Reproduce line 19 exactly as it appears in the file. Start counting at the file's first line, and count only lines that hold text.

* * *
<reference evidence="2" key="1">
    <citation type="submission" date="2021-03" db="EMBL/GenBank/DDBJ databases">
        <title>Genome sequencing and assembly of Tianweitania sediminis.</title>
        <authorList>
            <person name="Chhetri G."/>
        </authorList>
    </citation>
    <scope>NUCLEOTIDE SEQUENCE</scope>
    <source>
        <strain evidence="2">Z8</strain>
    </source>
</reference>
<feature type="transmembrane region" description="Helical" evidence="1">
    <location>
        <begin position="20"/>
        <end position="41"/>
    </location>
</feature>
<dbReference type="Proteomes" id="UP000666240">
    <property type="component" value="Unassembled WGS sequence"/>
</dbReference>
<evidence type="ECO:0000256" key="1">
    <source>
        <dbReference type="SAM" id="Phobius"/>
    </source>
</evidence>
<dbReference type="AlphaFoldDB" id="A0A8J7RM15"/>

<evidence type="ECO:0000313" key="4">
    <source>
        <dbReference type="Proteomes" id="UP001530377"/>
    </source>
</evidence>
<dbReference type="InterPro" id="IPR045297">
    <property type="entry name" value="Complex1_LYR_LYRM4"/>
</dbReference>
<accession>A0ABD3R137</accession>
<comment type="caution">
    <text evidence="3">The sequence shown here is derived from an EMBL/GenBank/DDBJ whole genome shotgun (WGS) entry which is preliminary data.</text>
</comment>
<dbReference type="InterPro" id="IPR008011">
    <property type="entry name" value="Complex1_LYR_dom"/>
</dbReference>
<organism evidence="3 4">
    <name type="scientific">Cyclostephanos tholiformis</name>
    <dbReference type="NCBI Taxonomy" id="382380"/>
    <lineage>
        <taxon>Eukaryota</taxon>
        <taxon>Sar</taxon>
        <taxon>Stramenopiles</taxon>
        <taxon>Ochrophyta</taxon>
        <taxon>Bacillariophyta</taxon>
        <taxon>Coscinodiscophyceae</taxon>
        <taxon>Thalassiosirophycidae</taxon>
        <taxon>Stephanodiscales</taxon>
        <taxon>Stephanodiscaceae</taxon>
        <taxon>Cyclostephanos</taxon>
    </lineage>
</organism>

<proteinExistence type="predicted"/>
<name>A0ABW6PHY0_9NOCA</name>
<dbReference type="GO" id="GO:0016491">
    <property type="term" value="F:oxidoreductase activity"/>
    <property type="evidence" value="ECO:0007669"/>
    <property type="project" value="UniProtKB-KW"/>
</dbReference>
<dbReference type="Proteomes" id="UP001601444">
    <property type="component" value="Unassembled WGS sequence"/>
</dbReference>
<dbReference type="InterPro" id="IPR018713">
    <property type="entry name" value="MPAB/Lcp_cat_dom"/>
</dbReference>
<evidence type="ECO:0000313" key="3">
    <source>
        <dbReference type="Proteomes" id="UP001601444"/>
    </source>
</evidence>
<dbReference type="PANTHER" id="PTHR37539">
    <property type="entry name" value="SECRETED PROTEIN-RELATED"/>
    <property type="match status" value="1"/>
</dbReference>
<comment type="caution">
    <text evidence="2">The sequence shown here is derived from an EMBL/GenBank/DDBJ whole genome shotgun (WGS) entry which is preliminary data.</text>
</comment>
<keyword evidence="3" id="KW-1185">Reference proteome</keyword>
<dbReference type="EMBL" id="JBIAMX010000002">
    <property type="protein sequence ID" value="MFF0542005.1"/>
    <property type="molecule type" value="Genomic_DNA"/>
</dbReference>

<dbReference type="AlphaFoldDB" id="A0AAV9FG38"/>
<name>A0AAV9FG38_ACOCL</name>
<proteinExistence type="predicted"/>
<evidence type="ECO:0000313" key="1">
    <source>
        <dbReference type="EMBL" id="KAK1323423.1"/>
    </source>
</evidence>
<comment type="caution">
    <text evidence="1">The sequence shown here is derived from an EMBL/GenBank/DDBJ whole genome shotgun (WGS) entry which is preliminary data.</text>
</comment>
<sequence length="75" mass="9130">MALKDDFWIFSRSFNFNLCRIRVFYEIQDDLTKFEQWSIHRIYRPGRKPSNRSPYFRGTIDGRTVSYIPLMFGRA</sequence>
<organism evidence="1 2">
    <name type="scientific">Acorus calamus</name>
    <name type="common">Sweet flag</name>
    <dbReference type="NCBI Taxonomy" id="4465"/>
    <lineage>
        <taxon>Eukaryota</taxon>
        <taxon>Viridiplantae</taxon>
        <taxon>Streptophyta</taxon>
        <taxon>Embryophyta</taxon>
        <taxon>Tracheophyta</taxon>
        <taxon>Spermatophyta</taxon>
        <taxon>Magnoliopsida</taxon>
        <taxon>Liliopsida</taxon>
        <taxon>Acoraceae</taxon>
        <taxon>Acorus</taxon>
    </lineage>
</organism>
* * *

<dbReference type="Proteomes" id="UP000666240">